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Missing Man: Jerry Michael "Mike" Williams - FL - 12/16/2000


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#1 Jenn

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Posted 15 December 2008 - 11:42 AM

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Name: Jerry Michael Williams
Classification: Endangered Missing Adult
Alias / Nickname: Mike
Date of Birth: 1969-10-16
Date Missing: 2000-12-16
From City/State: Tallahassee, FL
Missing From (Country): USA
Age at Time of Disappearance: 31
Gender: Male
Race: White
Height: 70 inches
Weight: 170 pounds
Hair Color: Brown
Eye Color: Blue
Complexion: Medium

Identifying Characteristics: Chicken pox scar on left cheek, previously wore braces on teeth and corrective shoes.

Clothing: Possibly wearing camouflage hunting clothes.

Jewelry: Possibly wearing a "St. Christopher" medal on a gold chain, a watch, and a wedding band on left ring finger.

Circumstances of Disappearance: Unknown. Jerry, also known as Mike, was last seen leaving his residence in the vicinity of the 5000 block of Centennial Oak Cir. in Tallahassee, FL. He allegedly was going duck hunting at Lake Seminole. His boat and vehicle, described as a green and tan 1994 Ford Bronco, were later found at the lake as well.

Investigative Agency: Jackson County Sheriff's Office
Phone: (850) 482-9624
Investigative Case #: 00-121624

If you believe you have any information regarding this case that will be helpful in this investigation please contact:
Jackson County Sheriff's Office at (850) 482-9624



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#2 Jenn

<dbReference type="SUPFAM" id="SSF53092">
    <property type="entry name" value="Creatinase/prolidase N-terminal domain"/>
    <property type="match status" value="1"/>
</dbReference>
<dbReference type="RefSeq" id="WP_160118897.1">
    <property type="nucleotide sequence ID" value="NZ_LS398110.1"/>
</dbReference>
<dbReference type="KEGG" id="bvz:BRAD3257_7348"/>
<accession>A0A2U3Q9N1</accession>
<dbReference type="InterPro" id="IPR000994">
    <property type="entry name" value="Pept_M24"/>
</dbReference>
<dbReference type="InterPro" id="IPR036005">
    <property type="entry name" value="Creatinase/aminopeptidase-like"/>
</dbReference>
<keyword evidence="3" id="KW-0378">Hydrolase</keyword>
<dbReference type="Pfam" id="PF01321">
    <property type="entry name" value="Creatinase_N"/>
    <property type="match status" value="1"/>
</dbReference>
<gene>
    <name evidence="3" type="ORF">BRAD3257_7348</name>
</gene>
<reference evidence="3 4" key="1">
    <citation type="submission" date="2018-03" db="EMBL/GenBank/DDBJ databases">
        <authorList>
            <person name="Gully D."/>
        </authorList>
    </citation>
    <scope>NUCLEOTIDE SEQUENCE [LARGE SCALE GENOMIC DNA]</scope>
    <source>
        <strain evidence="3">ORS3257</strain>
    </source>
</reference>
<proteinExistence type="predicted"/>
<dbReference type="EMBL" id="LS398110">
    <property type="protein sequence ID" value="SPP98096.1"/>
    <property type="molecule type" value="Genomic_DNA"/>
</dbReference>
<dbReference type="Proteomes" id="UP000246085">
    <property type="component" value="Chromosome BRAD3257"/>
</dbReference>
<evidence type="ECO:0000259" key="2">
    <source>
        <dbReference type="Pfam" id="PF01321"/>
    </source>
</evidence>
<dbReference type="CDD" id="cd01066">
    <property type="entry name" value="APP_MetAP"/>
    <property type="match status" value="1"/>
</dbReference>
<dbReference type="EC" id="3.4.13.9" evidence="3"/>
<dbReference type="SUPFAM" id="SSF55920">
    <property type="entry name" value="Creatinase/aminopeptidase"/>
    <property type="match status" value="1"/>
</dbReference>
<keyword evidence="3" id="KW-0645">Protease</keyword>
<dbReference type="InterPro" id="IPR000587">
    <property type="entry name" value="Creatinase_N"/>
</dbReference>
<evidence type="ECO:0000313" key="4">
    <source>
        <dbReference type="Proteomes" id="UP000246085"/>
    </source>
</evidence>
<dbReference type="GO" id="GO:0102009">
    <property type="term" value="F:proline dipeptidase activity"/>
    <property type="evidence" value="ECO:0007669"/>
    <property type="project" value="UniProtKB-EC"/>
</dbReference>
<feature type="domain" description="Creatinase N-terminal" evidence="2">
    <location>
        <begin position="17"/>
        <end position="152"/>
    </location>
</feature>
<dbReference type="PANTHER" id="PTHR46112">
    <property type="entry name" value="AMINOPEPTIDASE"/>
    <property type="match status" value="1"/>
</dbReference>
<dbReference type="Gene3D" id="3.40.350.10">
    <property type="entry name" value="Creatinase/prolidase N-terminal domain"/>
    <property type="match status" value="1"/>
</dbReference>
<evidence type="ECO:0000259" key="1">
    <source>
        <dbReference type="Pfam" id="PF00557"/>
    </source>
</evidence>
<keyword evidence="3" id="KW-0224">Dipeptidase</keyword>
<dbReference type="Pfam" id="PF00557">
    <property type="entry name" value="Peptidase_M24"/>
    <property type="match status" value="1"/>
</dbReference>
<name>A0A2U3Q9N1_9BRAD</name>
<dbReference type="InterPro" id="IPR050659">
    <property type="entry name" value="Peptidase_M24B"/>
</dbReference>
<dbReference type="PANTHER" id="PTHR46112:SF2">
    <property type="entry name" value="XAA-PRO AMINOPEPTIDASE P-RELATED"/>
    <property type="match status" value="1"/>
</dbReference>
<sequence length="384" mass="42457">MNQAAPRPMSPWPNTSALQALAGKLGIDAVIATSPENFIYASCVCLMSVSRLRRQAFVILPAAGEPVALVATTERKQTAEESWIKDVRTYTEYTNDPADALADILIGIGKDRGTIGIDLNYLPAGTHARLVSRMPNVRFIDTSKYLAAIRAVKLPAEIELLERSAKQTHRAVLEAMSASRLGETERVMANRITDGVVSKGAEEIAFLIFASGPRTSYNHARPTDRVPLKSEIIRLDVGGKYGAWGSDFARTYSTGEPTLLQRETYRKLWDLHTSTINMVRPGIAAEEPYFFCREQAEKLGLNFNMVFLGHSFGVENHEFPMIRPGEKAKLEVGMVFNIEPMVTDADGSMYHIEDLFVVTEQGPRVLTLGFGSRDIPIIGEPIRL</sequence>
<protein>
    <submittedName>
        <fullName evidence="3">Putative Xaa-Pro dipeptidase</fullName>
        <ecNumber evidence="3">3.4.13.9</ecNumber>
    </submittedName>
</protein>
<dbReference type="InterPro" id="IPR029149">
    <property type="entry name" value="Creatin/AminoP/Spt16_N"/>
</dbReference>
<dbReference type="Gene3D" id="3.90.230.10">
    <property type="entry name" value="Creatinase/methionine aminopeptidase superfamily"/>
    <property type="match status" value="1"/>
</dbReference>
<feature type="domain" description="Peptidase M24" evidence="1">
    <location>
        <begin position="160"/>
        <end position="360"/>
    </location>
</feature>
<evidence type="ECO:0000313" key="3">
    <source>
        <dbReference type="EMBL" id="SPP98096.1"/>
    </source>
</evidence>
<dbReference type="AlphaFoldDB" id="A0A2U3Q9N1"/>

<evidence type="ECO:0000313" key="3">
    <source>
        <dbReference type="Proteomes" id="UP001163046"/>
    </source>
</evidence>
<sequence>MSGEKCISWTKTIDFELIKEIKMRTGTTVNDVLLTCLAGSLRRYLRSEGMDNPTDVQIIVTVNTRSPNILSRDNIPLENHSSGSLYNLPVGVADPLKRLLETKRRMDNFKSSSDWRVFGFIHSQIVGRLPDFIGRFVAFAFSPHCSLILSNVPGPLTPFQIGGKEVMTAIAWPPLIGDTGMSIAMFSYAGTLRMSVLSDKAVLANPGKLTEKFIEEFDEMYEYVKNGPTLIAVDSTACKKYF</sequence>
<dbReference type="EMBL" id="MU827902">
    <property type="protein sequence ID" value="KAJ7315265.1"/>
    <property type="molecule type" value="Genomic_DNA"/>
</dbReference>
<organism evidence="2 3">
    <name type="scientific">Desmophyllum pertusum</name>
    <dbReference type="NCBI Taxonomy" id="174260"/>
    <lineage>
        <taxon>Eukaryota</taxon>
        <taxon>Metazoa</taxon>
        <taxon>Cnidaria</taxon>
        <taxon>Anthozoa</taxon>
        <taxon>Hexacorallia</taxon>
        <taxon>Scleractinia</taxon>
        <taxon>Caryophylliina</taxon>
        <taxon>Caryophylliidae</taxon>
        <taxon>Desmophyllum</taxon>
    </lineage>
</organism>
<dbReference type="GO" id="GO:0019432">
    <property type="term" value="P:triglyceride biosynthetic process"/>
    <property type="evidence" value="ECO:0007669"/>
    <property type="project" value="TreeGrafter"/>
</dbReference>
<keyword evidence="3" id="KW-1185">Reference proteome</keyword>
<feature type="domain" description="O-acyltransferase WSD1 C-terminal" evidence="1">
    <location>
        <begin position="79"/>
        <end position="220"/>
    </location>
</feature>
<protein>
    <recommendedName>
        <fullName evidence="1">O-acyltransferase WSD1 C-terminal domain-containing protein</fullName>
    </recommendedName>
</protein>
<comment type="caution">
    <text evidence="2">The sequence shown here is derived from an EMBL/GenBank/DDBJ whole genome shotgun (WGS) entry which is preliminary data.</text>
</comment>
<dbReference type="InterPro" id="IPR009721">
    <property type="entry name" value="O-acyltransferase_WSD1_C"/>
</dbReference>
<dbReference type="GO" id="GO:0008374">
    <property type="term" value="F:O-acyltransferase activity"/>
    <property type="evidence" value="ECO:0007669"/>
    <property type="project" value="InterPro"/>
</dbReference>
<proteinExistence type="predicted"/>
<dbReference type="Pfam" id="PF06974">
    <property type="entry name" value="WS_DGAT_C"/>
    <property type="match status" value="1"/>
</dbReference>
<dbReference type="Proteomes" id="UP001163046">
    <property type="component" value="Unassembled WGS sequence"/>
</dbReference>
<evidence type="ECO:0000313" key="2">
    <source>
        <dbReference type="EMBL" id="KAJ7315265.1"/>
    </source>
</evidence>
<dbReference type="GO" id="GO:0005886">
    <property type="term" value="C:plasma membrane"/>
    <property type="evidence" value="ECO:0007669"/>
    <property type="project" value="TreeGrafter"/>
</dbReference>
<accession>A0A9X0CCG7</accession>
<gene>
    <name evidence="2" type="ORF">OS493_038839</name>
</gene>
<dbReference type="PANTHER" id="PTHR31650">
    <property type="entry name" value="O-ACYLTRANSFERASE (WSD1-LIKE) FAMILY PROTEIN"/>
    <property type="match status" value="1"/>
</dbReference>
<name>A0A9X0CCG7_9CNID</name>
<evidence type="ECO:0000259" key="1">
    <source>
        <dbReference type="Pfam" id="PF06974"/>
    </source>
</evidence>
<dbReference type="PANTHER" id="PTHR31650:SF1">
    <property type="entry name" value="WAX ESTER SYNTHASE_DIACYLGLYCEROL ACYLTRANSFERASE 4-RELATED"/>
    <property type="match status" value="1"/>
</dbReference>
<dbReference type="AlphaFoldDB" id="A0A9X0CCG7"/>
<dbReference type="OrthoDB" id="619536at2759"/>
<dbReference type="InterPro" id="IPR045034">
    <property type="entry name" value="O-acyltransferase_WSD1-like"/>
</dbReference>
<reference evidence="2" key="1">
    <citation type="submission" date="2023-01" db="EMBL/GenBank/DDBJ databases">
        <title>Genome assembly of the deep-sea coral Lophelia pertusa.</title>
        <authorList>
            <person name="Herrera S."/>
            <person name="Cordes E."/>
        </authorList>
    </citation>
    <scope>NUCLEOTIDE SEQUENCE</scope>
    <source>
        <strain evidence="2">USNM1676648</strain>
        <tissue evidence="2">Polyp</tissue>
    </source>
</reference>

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Posted 15 December 2008 - 11:43 AM

http://www.tallahass...EWS01/812150326

Eight years later, still no trace of missing hunter Mike Williams

By Jennifer Portman • DEMOCRAT SENIOR WRITER • December 15, 2008

Cheryl Williams won't do anything different Tuesday. She'll watch the babies at her home day care and wonder what happened to hers.
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Eight years ago Tuesday her 31-year-old son, Mike, vanished.

And even though one investigator remains assigned to the cold case, and cadaver-sniffing dogs have been tromping in nearby woods, any hope that the Division of Insurance Fraud could break it open is gone.

"It makes me sick in my stomach," Cheryl Williams said. "I don't actually know a whole lot more today than I did eight years ago."

The Tallahassee real-estate appraiser was first thought to have drowned in Lake Seminole early one morning while on a solo duck-hunting trip. When his body failed to float as expected, fish-and-game officials said he must have been eaten by alligators.

Despite extensive searches, no trace of his body has ever been found. Law-enforcement officials today dismiss the alligator theory: It was far too cold for gators to be feeding and, if they had, there would have been remains.

They think Williams was the victim of foul play and have suspects in mind, but they won't name them.